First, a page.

We researched the web hosting industry and found companies that we think provide the best services for small businesses. We prioritized each company's storage, bandwidth and security features, as well as their pricing and customer service. If you're just starting a business, or running a small operation, a shared hosting plan is the best place to start. Larger businesses and developed e-commerce platforms may need more powerful options, like VPS or cloud hosting.
Storage space isn’t necessarily talking about space on your site, but rather, space to store your files on the backend. (Things like HTML files, email, images, and scripts.) Essentially, storage is the filing cabinet for the site. You’ll want to be aware of available storage space before signing up for a hosting service, because once the filing cabinet is full, that’s it.
Web hosting is the service that helps you get your website online so you have an online presence. The web hosting service is actually what is needed to store the content found on your website. It's the place where all of your images, databases, videos and other pieces of your website are stored. While you will also need a domain name for your website, please note that domain name registration and web hosting are actually two different services. The good news is that you can actually register your name with A2 Hosting as well as host your website for ultimate convenience!
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While we reviewed paid web hosting services, there are also some free web hosting services out there. These provided businesses and individuals with a web builder and a no-cost hosting service. While some security and integration features may be present, they won't be as robust as the paid services. Some examples of free hosting companies are Wix, WordPress, Weebly and 000webhost. Again, while these services can provide you with a good free hosting option, their capabilities will likely pale in comparison to the paid plans. If you're on a budget, it may be a good idea to start out on one of these services and then eventually transition to a paid plan.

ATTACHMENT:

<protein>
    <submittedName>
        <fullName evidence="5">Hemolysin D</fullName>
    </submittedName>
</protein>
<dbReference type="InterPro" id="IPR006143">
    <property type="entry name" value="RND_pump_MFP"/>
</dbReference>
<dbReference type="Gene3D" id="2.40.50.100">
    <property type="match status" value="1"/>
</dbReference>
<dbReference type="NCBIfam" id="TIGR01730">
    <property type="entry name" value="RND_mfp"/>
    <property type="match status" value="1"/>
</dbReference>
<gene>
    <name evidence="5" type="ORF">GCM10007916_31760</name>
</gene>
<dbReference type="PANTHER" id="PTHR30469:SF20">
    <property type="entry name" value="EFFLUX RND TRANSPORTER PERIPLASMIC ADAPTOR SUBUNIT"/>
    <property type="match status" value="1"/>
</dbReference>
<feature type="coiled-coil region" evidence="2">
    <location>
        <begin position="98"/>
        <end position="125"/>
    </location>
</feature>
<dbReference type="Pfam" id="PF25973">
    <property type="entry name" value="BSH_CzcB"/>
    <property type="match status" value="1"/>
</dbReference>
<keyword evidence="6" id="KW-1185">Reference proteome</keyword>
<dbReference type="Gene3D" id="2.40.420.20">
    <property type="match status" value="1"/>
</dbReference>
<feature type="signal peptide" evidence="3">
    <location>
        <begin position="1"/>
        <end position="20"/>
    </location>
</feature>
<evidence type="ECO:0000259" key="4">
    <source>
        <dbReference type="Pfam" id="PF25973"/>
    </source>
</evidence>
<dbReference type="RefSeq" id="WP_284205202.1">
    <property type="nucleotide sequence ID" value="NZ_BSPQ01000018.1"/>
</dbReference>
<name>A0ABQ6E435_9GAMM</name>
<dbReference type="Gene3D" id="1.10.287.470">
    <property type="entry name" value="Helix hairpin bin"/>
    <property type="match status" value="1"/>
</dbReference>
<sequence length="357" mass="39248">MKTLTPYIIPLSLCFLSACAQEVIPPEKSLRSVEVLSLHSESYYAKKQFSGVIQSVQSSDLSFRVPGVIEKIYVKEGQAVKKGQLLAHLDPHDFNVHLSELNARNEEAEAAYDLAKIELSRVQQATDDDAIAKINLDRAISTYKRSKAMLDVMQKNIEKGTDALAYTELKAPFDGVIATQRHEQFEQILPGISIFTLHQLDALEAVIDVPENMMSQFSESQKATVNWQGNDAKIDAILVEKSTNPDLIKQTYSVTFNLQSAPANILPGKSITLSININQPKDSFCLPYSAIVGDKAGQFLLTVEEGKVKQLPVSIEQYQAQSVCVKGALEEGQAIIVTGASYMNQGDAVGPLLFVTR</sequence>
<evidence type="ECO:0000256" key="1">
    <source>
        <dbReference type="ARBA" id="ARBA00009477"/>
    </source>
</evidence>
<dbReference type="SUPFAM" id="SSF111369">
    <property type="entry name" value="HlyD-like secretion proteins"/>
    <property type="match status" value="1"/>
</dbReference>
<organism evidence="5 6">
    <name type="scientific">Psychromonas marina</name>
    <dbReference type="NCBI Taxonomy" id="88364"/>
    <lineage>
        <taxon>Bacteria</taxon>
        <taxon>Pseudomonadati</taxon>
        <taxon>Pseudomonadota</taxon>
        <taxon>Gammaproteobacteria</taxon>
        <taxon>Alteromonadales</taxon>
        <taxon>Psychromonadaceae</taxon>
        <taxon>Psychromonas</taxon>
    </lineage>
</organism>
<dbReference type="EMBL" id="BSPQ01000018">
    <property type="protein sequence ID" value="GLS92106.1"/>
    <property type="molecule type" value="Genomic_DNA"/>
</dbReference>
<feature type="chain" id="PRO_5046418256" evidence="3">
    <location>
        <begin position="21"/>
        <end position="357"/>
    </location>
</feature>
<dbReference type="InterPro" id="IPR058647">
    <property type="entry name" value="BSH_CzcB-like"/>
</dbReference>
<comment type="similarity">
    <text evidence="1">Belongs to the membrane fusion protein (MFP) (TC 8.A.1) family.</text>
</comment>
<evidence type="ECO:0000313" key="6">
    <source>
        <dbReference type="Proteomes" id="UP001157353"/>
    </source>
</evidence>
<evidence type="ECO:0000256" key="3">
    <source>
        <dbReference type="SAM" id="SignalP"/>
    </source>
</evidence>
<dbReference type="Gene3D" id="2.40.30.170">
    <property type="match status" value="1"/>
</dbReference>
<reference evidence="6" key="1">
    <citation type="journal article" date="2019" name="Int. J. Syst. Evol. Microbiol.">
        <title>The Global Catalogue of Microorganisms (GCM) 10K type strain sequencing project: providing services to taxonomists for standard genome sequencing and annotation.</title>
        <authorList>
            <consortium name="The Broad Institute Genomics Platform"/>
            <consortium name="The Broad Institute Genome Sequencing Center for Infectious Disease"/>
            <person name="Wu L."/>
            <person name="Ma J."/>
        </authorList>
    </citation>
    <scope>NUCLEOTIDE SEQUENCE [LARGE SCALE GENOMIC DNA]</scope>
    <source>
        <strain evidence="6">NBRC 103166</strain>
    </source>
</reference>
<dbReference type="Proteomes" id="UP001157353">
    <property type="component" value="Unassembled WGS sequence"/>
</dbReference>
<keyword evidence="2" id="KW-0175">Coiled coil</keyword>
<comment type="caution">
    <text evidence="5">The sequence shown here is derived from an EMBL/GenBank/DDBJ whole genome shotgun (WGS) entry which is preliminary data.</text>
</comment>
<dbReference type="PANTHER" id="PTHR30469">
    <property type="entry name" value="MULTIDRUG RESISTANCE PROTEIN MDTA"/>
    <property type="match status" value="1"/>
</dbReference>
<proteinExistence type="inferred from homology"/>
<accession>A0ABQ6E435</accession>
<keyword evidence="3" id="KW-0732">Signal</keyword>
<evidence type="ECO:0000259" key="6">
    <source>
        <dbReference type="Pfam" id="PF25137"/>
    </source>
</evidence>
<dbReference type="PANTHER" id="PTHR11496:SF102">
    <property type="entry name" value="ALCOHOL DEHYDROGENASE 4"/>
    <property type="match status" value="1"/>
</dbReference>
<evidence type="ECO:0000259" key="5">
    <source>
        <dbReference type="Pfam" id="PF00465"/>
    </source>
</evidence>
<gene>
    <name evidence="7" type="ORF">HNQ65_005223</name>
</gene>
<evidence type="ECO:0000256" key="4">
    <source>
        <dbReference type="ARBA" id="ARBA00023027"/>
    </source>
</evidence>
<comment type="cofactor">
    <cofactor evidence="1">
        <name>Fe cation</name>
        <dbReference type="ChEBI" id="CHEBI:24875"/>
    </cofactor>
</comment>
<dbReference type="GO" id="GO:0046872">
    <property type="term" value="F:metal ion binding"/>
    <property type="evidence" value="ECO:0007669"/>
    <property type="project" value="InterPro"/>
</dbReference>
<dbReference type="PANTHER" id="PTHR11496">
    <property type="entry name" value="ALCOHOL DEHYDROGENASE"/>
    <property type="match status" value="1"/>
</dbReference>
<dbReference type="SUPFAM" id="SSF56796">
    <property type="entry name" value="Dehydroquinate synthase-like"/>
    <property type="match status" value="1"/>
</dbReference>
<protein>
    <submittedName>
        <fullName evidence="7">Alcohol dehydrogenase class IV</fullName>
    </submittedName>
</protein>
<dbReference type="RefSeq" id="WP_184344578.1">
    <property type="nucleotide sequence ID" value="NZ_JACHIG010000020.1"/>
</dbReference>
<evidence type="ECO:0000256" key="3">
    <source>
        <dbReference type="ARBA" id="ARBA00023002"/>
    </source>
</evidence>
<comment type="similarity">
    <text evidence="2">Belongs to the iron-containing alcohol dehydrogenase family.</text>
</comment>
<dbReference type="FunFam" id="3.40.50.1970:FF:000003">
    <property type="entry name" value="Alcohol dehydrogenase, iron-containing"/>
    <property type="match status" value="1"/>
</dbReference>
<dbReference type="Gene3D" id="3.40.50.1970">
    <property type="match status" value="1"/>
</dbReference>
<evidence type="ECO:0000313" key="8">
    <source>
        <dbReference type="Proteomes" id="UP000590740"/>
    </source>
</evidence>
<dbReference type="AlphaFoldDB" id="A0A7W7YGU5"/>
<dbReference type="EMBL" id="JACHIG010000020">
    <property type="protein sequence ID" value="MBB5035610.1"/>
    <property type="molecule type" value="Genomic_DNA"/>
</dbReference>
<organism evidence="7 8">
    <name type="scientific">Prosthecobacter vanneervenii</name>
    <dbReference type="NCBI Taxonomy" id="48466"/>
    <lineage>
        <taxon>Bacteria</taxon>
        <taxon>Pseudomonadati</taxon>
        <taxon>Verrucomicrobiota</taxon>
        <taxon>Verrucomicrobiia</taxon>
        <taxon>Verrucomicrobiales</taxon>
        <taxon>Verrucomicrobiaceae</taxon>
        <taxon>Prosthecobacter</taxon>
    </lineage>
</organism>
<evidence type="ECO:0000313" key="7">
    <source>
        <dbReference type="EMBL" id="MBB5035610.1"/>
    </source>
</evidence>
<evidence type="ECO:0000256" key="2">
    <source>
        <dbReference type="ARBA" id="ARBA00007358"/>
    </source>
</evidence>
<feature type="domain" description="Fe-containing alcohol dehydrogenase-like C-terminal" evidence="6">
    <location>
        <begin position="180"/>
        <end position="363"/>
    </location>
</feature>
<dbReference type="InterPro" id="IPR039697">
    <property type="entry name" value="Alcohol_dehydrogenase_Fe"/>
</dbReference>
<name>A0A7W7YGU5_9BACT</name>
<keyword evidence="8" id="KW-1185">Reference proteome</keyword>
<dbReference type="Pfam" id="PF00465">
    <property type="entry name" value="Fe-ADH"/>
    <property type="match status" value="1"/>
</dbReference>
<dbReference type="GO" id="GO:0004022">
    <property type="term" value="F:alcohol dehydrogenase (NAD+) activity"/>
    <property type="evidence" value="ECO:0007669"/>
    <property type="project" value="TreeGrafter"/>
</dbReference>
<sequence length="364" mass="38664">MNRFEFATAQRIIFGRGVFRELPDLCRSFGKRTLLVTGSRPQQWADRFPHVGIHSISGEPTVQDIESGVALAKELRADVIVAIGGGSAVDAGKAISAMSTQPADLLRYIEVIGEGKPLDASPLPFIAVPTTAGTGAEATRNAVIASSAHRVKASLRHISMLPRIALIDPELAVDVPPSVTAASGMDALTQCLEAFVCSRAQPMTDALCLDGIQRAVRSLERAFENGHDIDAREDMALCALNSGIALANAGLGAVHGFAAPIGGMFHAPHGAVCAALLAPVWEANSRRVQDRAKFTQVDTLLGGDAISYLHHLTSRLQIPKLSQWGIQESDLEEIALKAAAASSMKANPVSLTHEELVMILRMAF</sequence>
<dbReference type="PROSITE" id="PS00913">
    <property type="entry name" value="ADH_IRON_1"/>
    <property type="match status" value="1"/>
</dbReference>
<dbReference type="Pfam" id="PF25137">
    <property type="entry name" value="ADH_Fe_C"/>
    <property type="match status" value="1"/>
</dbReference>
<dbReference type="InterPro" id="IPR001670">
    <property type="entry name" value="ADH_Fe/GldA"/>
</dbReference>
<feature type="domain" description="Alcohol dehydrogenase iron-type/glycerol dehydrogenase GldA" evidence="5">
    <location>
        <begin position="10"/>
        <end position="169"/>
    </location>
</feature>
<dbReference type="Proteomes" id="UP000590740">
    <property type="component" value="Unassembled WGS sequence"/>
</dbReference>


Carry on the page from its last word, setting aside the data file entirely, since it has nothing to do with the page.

If you're not sure of the type of hosting your business needs, you might want to start small, with shared Web hosting. You can always graduate to a more robust, feature-rich package of, say, VPS hosting or even dedicated hosting in the future. Unfortunately, some hosts don't offer all hosting types. Consider how much you expect to grow your website, and how soon, before you commit to anything longer than a one-year plan. It's worth spending the time up front to make sure that the host you select with is able to provide the growth you envision for your site, as switching web hosting providers midstream is not a trivial undertaking.